This was a difficult vote, and it was harder for me because I had to think very quickly while I was also running the meeting, which I hadn’t done before. And some aspects of the nominations and first round of voting caught me off-guard, and I didn’t take note of a couple of things that I should have. Anyway, I was pretty evenly conflicted between Councilmembers Whittum and Spitaleri, as a “fresh blood vs. experience” decision. In the end, the tipping factor for me was concerns about possible interpersonal conflicts on the new council. We face some real challenges working together as a new council, and the real work of our mayor is always the behind-the-scenes conflict resolution that keeps Council functioning smoothly. Councilmember Spitaleri has dealt with that before, while Councilmember Whittum hasn’t, and I wasn’t thrilled with the trial-by-fire that he would have had to endure – not with issues like the budget and the downtown hitting us very quickly. I’m confident that Councilmember Whittum can handle that, but I think he’d have an easier time in two years, for various reasons.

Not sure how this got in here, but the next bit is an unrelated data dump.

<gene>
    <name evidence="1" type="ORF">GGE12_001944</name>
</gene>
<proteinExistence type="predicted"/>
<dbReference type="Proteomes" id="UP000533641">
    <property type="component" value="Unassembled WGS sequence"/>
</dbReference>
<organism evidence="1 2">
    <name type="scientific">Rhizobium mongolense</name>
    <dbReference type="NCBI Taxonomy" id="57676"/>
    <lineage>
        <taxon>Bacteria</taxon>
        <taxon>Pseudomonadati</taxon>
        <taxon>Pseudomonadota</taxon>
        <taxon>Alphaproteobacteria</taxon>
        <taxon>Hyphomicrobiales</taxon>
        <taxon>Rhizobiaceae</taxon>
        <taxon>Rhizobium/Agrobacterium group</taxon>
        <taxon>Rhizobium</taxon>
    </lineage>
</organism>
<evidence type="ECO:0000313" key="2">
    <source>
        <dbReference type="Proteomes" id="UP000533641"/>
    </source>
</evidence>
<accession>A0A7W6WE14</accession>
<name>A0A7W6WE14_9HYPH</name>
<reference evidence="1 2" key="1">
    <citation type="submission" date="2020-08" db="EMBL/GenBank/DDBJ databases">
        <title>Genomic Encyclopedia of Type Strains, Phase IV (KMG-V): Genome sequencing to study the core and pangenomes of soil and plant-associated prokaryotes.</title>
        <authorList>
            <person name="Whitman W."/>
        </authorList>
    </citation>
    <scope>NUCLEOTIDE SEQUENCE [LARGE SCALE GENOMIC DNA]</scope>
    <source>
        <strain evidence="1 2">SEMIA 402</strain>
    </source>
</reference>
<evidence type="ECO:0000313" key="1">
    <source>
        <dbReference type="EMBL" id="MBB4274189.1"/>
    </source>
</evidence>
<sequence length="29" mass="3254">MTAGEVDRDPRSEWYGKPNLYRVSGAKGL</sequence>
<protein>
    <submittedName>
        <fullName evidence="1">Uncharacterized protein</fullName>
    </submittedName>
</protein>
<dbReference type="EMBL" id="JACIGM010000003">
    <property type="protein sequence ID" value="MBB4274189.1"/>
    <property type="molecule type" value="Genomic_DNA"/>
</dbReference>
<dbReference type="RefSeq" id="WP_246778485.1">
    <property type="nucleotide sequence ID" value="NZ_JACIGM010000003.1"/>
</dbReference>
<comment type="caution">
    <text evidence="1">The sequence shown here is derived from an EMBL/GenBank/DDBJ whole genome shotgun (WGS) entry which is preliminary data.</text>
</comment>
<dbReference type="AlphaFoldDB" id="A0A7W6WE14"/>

So Mayor Spitaleri and I switched seats, and we proceeded with the selection of the Vice Mayor. Right out of the box, Councilmember Whittum nominated me. But given the really tough time I had over my previous vote, I declined the nomination and instead nominated Councilmember Whittum right back. That one was a really easy call to make, much as I enjoyed being Vice Mayor over the past year. Councilmember Whittum accepted, and no other nominations were made. So Councilmember Whittum was elected Vice Mayor by acclamation.
We then went on with the normal business, although it was a little out of sequence. We took public comments as public announcements. One speaker announced a new resident organization to examine Sunnyvale’s pension problems, which can be found at http://www.sunnyvalepensionreform.com. One speaker talked about an upcoming meeting of the Democratic Club of Sunnyvale. Then a couple of speakers discussed code violation problems at a complex on Acalanes, which took some time. It sounds like there may be some real problems going on, and the City Manager is going to report back to Council about where things stand with the property in question.